Scotty Richardson was the first full – time employee of the Saskatchewan Curling Association (SCA). He was Secretary-Treasurer from 1946 – 1966. During his twenty years memberships quadrupled to over 20,000 registered members. He was one of the most highly regarded curling legislators in Canada.
The Scotty Richardson Memorial Award, established in 1969, is presented each year to an individual in the province in recognition of their outstanding contribution to curling.
THE “SCOTTY” RICHARDSON MEMORIAL AWARD HISTORY
Ivie (Scotty) Richardson helped guide the Saskatchewan Curling Association through 20 burgeoning years in which the membership quadrupled to more than 20,000 registered curlers. As Secretary-Treasurer, he guided and guarded the association into its most healthy financial state in history. Scotty became Secretary-Treasurer of the Saskatchewan Curling Association in 1946 and set up its first full-time office in Regina. He was one of the most highly regarded curling legislators in Canada and was made an Honourary Life Member of the Association and the Dominion Curling Association when he retired in 1966 at age 73. Despite failing health, Scotty continued to show great interest in the game he helped foster up to his death in September of 1968. He assisted the Association in whatever way he could, attended many Provincial playdowns and bonspiels and only missed one of 22 Brier finals.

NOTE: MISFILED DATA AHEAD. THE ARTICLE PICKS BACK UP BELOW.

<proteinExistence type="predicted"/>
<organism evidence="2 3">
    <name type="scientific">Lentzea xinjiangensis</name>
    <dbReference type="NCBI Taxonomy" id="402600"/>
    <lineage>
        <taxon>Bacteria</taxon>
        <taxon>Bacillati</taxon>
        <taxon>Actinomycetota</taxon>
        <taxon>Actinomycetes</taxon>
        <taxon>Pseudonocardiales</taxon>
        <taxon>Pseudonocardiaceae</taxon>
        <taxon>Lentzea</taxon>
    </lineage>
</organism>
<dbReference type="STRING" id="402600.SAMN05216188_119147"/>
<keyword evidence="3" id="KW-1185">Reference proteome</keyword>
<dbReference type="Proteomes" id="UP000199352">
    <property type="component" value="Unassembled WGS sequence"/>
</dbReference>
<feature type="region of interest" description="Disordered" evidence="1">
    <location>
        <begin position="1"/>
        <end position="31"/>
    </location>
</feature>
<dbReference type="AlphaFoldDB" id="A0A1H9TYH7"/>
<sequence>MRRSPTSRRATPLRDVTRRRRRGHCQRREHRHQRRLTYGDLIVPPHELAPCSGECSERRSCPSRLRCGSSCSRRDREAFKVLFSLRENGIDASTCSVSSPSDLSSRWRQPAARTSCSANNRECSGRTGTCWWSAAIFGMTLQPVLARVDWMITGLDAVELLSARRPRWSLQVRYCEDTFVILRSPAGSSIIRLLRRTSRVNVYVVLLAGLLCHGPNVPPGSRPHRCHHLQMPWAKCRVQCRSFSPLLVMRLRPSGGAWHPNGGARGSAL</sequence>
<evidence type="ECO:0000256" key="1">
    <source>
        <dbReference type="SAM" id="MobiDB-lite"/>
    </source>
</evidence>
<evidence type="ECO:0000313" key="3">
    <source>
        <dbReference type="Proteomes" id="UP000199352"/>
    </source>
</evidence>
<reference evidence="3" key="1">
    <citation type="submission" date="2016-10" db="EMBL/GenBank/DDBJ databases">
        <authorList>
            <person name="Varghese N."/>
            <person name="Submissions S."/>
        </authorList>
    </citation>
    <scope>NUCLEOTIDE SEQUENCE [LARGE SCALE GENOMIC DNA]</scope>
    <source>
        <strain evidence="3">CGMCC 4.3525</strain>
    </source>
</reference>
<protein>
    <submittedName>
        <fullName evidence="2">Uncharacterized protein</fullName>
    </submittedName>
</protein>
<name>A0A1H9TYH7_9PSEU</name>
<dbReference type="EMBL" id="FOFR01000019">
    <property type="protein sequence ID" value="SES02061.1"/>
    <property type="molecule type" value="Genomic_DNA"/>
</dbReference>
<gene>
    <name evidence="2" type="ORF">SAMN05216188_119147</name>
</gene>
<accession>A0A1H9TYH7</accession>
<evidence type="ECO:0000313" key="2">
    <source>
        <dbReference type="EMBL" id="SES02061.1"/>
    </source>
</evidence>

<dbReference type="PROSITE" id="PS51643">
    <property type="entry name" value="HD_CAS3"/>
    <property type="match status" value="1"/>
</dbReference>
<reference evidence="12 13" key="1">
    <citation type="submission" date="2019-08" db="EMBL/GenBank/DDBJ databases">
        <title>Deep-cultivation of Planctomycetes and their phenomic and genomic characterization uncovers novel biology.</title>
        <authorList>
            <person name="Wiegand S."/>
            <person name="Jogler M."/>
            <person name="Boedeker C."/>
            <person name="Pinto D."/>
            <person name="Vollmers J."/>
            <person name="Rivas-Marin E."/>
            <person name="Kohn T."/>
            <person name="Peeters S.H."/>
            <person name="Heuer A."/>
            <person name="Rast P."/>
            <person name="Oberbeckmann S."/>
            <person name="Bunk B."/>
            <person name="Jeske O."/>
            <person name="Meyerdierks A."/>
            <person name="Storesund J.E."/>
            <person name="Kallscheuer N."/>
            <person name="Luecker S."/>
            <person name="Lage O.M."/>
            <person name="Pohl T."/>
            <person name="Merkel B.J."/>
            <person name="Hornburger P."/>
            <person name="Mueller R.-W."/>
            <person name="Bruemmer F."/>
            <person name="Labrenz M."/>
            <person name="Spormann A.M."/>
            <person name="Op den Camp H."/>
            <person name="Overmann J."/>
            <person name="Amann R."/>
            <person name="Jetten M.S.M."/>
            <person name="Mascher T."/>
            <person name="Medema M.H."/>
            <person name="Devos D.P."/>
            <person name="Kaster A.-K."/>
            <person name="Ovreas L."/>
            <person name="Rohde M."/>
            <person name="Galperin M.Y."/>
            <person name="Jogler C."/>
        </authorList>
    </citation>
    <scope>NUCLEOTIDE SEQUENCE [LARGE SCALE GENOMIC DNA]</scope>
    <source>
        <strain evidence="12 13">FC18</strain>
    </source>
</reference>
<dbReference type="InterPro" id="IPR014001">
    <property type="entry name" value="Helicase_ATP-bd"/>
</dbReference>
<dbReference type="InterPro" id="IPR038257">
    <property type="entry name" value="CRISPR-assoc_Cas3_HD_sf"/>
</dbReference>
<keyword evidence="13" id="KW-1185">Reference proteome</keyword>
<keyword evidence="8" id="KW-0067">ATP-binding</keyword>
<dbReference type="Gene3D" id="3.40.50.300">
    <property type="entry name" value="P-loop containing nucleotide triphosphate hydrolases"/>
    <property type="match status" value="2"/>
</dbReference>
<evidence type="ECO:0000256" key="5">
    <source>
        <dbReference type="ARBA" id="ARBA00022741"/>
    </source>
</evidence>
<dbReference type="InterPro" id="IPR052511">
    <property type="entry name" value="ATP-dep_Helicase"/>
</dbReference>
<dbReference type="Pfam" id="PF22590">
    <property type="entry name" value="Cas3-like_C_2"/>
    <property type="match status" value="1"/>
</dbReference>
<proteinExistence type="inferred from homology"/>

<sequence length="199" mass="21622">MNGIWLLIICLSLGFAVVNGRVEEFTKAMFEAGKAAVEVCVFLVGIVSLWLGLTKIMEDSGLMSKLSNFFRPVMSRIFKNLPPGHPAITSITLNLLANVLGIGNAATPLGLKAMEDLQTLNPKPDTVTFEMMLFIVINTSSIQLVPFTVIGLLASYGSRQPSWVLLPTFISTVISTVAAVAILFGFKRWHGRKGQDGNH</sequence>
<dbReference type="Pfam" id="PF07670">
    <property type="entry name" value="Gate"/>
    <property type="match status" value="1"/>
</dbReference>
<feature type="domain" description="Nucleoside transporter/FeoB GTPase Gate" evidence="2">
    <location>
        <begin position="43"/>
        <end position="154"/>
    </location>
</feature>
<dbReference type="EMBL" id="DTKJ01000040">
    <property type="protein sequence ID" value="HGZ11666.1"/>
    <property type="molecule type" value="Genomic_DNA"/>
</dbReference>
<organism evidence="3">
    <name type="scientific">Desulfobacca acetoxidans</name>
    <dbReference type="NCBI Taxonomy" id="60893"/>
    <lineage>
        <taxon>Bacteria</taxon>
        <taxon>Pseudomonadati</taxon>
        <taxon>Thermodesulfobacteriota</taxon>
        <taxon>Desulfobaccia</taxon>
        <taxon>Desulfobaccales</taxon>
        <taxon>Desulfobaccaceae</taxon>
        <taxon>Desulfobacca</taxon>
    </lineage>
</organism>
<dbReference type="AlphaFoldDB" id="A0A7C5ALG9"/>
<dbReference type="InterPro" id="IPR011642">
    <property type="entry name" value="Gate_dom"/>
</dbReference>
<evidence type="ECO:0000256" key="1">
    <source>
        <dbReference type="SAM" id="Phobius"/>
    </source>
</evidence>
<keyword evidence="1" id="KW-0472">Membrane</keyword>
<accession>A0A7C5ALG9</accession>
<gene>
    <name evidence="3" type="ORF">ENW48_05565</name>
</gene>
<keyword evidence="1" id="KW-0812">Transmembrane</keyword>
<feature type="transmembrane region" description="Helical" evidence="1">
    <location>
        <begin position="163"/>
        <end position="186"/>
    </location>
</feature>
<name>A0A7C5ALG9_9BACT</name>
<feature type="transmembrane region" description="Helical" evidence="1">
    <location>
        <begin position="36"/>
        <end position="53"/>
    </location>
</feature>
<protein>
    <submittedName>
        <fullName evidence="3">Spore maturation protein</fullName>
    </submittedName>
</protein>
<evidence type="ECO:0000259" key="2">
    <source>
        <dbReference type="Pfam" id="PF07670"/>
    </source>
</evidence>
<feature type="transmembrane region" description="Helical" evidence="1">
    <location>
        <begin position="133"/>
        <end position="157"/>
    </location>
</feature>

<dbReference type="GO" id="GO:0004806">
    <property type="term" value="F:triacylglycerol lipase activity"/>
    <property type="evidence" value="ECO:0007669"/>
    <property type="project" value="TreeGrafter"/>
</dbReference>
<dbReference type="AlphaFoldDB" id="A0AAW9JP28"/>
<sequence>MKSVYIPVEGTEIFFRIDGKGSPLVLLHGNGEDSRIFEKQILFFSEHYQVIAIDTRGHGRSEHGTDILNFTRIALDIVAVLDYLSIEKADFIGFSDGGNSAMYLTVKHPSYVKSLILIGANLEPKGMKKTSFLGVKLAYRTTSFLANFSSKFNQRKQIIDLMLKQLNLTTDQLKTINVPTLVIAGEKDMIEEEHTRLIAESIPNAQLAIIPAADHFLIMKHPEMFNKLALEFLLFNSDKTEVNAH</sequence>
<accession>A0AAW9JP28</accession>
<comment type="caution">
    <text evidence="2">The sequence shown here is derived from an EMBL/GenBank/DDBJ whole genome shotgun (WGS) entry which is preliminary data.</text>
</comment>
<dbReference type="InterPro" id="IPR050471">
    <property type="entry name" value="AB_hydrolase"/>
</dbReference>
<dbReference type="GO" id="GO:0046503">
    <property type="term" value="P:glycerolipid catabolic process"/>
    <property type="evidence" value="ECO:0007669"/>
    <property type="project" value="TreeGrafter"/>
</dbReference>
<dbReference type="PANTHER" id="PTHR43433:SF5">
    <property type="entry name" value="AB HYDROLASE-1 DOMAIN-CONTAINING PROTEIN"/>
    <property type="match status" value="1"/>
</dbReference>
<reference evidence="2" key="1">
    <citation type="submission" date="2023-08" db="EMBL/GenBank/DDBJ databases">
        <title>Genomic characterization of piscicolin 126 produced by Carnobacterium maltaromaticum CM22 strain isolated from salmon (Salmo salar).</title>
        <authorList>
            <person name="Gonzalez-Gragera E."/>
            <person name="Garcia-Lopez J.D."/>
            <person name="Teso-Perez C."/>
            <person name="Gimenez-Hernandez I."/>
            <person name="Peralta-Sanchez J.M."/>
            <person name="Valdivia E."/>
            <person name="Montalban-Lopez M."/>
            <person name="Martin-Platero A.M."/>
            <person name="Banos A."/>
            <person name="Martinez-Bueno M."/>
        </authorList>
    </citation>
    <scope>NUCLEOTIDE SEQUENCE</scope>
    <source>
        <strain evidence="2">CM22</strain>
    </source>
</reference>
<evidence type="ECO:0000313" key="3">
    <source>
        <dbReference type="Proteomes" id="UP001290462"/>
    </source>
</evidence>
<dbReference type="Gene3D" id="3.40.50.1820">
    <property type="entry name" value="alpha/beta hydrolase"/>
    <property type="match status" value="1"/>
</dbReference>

In 1969, in recognition of “Scotty’s” outstanding contribution to curling in Saskatchewan, the Saskatchewan Curling Association established the Scotty Richardson Memorial Award. Each year thereafter, individuals have been recognized for their outstanding contribution to the sport of curling.
The following is an excerpt from the SCA Yearbook of 1955/56 written by “Scotty”. This was his way of thanking all those who assisted with the preparation of the annual Association yearbook.
“If you have pleasure in the viewing
The kind of work a man is doing
If you like him and respect him
Tell him now.”
“Don’t withhold your approbation
Till the parson takes ovation
And he lies with snowy lilies on his brow.”
“For no matter how you shout it
He will never hear about it
He will never see the teardrops you have shed
So, if you think some praise is due him
Now’s the time to hand it to him
For he cannot read his tombstone when he’s dead.”
NOTE: At the induction reception, Evelyn Krahn accepted the recognition on behalf of the curling community in Saskatchewan
(Inducted April 2006)